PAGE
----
Mrs. Manson shocked him on the first encounter. She was a thin, bright-eyed woman of medium height, dressed in an old skirt and pullover, and she was smoking a cigarette. He had only once or twice before in his life seen a woman smoking, and a vague but unmistakable label of wickedness had attached itself to those. Mrs. Manson stubbed the cigarette out in an ashtray that was already well provided with cigarette ends, and smiled at him. When she smiled the resemblance to her sons and daughters, otherwise difficult to find, was plain enough. Her hair, he saw, was blonde but streaked with grey.
‘I’m very glad your mother let you come, Frank. Now, will you take a message back to her from me? Tell her first that I shall be delighted to get rid of my brood on her to-morrow afternoon. But tell her as well that I hope in the future you will drop in with the citizens whenever you feel inclined – it will only be a question of taking pot-luck. I’ve no objection to mine doing the same at your house, except that you must come here four times for their once. After all, there are four of them. Will you tell her all that?’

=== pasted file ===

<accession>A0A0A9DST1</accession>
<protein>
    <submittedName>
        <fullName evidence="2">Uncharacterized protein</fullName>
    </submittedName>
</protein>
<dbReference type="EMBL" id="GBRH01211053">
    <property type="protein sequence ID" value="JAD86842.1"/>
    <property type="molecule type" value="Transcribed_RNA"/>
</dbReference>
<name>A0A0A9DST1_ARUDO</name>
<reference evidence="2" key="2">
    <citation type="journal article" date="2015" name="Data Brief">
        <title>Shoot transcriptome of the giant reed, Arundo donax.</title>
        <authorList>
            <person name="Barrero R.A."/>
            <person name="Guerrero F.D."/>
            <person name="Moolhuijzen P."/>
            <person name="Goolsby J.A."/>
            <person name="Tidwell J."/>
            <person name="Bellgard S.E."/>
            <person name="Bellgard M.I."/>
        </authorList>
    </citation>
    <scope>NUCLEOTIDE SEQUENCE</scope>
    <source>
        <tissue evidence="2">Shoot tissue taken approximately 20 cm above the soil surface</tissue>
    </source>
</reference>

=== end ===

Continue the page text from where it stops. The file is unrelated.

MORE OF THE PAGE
‘Yes, Mrs. Manson. Thank you for letting me come to tea to-day.’
The injunction to present his formal gratitude had been pressed on him, along with the clean shirt and handkerchief. Mrs. Manson lit another cigarette